Colleague, Dr. Paul Lantos, talks about our new paper investigating how concentrated animal feeding operations affect flu epidemics using spatial analysis. Click on this link to hear his interview with NPR regarding this work.
Master of Science in One Health Team, Laura Pulscher and Thomas Moore had done the field work in rural Mongolia during the summer. They looked for dangerous pathogens in small rodents—Mongolian gerbils, Daurian ground squirrels, Siberian chipmunks, hamsters and field mice. For more information on Duke One Health research in Mongolia click the link and see the news.
As examples of Duke University and North Carolina State University’s collaborations in One Health, a recent student-led NIH D43 sponsored tick-borne disease workshop and an International Symposium on One Health Research are reviewed in this video. The workshop included presentations from five graduate student/postdoctoral scholars from the USA and Mongolia. The Symposium engaged more than 100 professionals from six different countries and more than 15 institutions.
This summer scholars from nine countries (China, Egypt, Kenya, Lebanon, Mongolia, Morocco, Pakistan, South Korea and the United States) joined Duke Global Health Institute students in studying one health. The trainees took one or more of four Duke One Health courses over the-3 week period.
- Introduction to the One Health Approach
- Public Health Laboratory Techniques
- Introduction to Entomology, Zoonotic Diseases and Food Safety
- Introduction to Environmental Health.
More than 20 faculty from Duke University, North Carolina State University, the Environmental Protection Agency, and North Carolina Central University helped in the training. To learn more about this unique program visit the web site: http://sites.globalhealth.duke.edu/dukeonehealth/trainingprogram/
On November 4th, 2015, the second annual Coppoc One Health Lecture invited Professor Gray to deliver a speech about novel influenza viruses, which can cause disease outbreaks in both animals and humans. The lecture, held in Lynn Hall, Purdue University, Wednesday afternoon at 4:30 p.m., drew a crowd of about 60.
Speaking on the topic “Modern Livestock Production and Novel Influenza Virus Generation: Are the Benefits Worth the Risk?”, Dr. Gray stressed the importance of taking a “one-health” approach in addressing emerging infectious diseases. Noting that veterinary professionals are not being thought of as players in planning for dealing with pandemic influenza, Dr. Gray said it will take young people reaching across fences between disciplines, to effect change in the way these “wicked” disease problems are addressed. He encouraged veterinary students to not be afraid to propose ideas. “Do whatever you can to move things forward,” he said.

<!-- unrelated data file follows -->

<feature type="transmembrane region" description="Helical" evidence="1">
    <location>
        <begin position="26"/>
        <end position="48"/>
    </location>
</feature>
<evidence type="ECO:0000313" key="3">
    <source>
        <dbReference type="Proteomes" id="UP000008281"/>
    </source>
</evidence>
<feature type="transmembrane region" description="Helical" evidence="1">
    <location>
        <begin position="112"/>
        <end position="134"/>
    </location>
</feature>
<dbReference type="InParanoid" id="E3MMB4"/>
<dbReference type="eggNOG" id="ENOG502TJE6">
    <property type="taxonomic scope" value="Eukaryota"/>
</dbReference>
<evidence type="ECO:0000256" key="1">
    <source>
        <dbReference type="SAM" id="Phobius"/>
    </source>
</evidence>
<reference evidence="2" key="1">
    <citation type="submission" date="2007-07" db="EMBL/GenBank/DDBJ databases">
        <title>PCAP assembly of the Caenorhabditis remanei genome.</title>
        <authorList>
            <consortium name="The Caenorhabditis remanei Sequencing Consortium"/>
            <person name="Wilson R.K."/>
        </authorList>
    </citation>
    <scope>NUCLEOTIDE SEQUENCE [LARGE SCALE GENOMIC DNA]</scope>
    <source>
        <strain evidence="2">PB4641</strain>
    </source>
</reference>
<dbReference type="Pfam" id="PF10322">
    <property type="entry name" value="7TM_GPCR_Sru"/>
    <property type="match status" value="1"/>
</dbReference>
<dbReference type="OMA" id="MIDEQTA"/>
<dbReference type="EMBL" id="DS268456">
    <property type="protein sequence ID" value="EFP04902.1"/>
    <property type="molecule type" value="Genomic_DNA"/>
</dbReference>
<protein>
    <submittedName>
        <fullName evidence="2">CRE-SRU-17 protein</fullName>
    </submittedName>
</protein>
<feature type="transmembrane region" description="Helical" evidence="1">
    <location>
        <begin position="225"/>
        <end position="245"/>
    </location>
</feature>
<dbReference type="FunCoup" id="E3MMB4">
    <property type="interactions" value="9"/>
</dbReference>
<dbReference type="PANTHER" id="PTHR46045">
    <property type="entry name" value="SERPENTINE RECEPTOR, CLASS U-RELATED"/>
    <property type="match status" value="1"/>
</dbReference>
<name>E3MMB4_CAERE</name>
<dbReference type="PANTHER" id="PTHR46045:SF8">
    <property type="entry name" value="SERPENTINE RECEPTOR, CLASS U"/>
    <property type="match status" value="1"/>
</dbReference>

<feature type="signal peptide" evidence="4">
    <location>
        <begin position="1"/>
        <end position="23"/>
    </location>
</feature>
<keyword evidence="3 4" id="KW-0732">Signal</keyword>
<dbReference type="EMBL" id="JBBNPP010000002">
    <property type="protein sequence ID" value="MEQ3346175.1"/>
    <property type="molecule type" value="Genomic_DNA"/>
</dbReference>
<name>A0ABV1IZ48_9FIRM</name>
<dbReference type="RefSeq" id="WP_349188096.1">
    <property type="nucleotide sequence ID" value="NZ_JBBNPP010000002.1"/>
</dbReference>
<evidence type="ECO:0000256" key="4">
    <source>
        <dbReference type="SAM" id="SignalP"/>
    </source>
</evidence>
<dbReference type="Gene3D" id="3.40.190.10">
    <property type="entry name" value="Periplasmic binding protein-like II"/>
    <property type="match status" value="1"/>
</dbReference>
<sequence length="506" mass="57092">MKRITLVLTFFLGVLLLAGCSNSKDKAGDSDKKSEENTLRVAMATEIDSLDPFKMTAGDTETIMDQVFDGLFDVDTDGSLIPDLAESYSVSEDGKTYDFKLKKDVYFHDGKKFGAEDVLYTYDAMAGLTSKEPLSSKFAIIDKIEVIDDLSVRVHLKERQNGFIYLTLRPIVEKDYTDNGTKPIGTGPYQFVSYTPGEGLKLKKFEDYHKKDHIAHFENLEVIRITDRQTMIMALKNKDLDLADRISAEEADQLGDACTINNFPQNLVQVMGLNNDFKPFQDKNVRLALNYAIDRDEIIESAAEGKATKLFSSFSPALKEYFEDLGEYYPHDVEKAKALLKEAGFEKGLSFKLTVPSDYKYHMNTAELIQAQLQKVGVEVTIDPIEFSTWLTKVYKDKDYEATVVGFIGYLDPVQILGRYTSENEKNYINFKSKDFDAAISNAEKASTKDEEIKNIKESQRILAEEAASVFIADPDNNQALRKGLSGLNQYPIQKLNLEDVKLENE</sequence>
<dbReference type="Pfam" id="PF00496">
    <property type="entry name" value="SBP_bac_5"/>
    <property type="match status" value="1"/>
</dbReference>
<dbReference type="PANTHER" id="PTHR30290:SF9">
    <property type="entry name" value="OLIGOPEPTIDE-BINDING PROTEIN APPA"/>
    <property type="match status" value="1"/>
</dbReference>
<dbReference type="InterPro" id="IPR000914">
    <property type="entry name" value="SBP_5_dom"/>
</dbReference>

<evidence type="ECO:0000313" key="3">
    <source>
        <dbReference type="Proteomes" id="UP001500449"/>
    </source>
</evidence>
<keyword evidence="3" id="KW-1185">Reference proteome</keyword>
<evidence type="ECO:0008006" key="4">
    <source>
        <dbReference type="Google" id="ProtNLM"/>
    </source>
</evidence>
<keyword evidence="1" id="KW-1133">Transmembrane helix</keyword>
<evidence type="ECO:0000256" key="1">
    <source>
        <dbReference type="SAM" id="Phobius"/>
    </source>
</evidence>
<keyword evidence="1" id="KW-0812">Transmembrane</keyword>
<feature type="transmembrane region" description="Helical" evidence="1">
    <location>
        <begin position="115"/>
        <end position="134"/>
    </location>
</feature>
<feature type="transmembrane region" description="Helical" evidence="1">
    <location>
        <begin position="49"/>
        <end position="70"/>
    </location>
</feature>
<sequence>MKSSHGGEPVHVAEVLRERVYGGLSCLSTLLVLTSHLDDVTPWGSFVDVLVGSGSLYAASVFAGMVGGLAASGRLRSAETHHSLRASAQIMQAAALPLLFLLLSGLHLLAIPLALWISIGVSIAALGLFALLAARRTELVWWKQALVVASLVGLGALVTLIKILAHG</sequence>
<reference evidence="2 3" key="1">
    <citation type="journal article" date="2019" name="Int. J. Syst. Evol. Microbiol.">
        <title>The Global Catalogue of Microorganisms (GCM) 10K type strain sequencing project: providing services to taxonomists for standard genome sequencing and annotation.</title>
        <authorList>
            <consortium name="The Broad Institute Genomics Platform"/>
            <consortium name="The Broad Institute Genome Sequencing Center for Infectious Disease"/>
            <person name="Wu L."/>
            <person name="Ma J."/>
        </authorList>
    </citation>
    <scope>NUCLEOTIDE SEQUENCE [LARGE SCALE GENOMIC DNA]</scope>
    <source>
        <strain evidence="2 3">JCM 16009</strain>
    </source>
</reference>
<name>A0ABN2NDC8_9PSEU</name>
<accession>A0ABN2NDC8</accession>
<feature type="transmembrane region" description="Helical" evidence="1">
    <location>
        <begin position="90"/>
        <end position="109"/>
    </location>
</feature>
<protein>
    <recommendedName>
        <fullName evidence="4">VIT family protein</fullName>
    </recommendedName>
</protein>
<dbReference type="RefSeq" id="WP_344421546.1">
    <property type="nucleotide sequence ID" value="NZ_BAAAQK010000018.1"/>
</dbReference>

The lecture was followed by a reception in the Continuum Café. The Coppoc One Health Lecture honors Dr. Gordon Coppoc, Purdue professor emeritus of veterinary pharmacology, and his wife, Harriet. A longtime Purdue Veterinary Medicine faculty member and former head of the Department of Basic Medical Sciences, Dr. Coppoc also served as director of the Indiana University School of Medicine-Lafayette and associate dean of the Indiana University School of Medicine before retiring in December 2014.
Duke undergraduate engineering students Andrew Buie, Austin McKee and Logan Rooper are collaborating with Duke Global Health Institute Professor Greg Gray, to solve a common global health problem: researchers or other individuals who collect ticks in the field are often at major risk of exposure to the many diseases ticks are known to carry. When Dr. Gray contacted the Duke Robotics department last spring about the possibility of creating a robot that will help to capture ticks without putting researchers at risk, Andrew, Austin and Logan thought this “sounded like a very interesting proposal”. Hence, the students decided that they would use their electrical computer engineering and computer science knowledge to design a 3-wheeled ground prototype robot, they are calling TickBot that will be programmed to automatically deploy a tick collection device keeping human collectors out of harm’s way. Andrew, Austin and Logan are working to complete the TickBot prototype this fall in order to soon begin field testing.
We caught up with the TickBot team to find out more about this important project.
What are the challenges that you are facing in building the TickBot and how will you overcome them?
Tickbot presents several difficult challenges. First, we have to build a ground robot capable of driving on off-road, bumpy and unpredictable terrain. We designed the robot with very powerful high-torque motors, large wheels for climbing over obstacles, and a relatively low center of mass to keep it stable. Another big challenge is the design of the tick collector instrument- a device that automatically captures and stores ticks safely. We are using 3D printing prototypes for this device currently.